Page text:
4) Computer Chess [4.0]

Set over the course of a weekend tournament for chess software programmers thirty-some years ago, the film transports viewers to a nostalgic moment when the contest between technology and the human spirit seemed a little more up for grabs. We get to know the eccentric geniuses possessed of the vision to teach a metal box to defeat man, literally, at his own game, laying the groundwork for artificial intelligence as we know it and will come to know it in the future.

Set over the course of a weekend tournament for chess software programmers thirty-some years ago, COMPUTER CHESS transports viewers to a nostalgic moment when the contest between technology and the human spirit seemed a little more up for grabs. We get to know the eccentric geniuses possessed of the vision to teach a metal box to defeat man, literally, at his own game, laying the groundwork for artificial intelligence as we know it and will come to know it in the future. (2013)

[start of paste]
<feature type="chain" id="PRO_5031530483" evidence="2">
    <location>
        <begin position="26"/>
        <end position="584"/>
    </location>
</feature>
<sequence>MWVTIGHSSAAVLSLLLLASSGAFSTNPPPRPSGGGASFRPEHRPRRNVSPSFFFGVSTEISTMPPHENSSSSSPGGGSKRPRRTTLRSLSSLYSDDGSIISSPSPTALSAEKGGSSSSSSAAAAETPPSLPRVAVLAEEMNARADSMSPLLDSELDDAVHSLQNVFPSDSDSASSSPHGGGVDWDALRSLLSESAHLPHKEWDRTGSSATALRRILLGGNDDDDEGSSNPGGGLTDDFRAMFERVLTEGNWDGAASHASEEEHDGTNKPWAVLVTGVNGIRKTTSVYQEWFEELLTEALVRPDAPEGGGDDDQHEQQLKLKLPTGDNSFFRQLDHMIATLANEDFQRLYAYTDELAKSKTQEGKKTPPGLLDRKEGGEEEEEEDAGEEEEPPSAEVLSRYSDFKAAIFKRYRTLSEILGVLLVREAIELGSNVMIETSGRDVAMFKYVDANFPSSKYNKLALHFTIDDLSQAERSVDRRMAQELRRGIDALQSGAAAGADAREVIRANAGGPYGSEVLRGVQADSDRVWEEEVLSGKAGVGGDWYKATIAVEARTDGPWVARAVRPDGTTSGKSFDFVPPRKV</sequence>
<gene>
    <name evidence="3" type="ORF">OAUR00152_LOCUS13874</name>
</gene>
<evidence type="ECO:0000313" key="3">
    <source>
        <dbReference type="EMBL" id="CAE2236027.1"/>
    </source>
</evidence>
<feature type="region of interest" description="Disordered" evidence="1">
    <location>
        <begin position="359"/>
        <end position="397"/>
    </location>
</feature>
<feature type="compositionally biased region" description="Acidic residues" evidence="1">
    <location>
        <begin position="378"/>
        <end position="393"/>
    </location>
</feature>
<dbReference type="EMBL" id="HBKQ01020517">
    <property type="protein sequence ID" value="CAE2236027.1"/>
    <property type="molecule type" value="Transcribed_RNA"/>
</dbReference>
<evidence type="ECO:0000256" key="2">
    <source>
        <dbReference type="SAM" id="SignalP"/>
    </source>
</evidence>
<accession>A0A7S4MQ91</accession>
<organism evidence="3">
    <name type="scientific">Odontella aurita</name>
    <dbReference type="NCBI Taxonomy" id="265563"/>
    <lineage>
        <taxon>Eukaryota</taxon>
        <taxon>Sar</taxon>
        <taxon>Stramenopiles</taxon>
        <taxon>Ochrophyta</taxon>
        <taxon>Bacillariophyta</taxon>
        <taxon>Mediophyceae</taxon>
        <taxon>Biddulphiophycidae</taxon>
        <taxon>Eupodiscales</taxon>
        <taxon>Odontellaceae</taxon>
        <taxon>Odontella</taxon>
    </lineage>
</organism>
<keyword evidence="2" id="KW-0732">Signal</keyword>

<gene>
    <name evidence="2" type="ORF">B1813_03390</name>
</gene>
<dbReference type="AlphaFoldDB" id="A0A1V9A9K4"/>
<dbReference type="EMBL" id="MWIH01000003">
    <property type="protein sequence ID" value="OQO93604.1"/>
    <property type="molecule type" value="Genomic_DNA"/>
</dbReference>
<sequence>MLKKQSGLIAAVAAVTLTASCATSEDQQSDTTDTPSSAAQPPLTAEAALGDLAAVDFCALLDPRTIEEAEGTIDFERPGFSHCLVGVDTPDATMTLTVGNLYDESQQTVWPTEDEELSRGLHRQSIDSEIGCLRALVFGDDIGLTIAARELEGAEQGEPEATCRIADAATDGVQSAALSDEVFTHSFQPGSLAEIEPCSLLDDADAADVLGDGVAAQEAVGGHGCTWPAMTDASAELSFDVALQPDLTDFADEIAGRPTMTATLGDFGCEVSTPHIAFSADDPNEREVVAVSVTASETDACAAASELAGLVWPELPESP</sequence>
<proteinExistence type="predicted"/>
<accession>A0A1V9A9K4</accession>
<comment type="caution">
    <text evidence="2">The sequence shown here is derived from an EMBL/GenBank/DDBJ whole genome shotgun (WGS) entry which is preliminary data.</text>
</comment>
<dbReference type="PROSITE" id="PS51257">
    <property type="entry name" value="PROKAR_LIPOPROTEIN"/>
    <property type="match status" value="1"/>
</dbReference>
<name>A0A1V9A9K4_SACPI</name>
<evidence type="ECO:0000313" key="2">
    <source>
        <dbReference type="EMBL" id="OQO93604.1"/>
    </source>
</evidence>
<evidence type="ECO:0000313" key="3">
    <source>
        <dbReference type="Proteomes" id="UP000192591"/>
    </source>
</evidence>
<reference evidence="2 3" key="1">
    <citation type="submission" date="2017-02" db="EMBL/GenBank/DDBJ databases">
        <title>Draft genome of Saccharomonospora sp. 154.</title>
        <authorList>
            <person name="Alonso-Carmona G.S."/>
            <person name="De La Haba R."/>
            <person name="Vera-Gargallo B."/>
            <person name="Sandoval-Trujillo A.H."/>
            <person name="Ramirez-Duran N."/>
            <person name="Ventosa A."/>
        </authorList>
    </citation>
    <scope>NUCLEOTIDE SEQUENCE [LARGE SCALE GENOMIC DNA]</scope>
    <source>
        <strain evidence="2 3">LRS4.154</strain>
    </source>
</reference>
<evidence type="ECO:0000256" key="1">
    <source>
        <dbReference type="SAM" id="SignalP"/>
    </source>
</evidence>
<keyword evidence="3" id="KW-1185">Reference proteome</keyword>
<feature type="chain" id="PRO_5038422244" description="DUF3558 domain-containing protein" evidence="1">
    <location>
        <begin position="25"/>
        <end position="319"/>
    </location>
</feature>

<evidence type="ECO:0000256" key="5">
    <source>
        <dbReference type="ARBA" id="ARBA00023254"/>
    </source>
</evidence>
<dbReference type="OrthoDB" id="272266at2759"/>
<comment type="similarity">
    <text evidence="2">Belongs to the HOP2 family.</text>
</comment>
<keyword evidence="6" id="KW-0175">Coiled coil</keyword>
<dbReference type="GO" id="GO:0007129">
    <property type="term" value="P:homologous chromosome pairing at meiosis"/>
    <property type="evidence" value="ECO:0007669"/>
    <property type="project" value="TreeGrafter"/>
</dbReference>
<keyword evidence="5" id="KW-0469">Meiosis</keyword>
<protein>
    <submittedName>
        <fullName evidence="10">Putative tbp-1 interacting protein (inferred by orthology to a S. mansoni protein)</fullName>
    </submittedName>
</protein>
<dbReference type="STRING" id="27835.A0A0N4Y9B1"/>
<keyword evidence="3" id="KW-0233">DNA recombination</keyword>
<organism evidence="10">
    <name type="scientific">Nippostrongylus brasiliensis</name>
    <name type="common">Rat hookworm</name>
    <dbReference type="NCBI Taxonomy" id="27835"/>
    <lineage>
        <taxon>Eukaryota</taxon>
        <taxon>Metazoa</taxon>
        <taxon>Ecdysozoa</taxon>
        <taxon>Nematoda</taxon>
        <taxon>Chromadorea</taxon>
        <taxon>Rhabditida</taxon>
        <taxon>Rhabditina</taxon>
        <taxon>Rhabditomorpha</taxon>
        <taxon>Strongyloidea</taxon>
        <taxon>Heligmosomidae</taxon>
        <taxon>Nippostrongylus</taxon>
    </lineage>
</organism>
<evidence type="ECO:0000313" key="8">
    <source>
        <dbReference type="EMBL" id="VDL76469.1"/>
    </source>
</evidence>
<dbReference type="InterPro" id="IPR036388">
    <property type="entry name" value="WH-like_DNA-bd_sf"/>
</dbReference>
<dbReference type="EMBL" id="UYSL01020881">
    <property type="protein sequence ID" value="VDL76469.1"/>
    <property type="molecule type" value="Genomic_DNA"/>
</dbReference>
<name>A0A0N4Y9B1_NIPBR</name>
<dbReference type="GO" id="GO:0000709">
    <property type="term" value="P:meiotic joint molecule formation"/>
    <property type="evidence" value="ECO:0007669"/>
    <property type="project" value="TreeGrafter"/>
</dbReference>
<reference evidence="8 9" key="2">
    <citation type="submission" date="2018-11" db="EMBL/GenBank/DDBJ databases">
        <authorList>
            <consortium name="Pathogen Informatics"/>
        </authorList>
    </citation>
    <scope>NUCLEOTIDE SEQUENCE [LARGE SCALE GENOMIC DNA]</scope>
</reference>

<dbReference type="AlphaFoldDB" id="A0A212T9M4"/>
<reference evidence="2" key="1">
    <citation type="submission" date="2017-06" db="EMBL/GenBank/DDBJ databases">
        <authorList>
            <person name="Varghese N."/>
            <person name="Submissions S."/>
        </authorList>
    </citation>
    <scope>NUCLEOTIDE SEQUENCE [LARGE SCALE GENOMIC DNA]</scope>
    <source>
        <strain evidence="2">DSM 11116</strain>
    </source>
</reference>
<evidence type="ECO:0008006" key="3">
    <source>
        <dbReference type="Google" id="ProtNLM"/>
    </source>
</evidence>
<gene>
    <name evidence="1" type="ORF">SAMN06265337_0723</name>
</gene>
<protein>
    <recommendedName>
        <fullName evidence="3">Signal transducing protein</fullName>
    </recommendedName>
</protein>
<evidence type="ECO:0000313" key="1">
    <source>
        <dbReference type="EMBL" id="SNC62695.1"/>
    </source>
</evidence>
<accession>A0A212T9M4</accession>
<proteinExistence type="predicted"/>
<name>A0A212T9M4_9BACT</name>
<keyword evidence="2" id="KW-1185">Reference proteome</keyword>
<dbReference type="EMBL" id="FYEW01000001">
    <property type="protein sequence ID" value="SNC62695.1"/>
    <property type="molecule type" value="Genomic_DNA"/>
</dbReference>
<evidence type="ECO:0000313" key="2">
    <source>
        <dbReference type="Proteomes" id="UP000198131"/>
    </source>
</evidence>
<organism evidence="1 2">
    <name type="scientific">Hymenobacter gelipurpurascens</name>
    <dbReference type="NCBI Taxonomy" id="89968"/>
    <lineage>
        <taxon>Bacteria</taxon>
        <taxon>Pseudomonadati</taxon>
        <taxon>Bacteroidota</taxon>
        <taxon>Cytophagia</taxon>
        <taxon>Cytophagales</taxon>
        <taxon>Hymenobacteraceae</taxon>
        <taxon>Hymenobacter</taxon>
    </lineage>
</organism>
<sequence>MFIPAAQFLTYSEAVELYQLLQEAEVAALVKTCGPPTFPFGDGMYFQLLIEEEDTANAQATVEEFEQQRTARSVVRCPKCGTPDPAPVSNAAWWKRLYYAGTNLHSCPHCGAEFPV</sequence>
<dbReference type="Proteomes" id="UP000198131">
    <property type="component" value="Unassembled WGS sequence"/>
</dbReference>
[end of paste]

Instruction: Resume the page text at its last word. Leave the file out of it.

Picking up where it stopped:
Computer Chess makes for a truly laborious viewing. Presented in 4:3 aspect ratio, it is at least conceptually interesting as the viewer is dropped into a time period where the human vs. machine conversation is evolving as technology advances. The spirit of competition and innovation runs through the movie, yet there’s no dynamic in the structure to elevate Computer Chess into something worthwhile.

There’s a consistency amongst the performances that helps create an original, unique feel. It never feels akin to a mockumentary, and the audience is not necessarily meant to laugh at the chess players and computer geeks. Still, I wish Computer Chess was even remotely entertaining.

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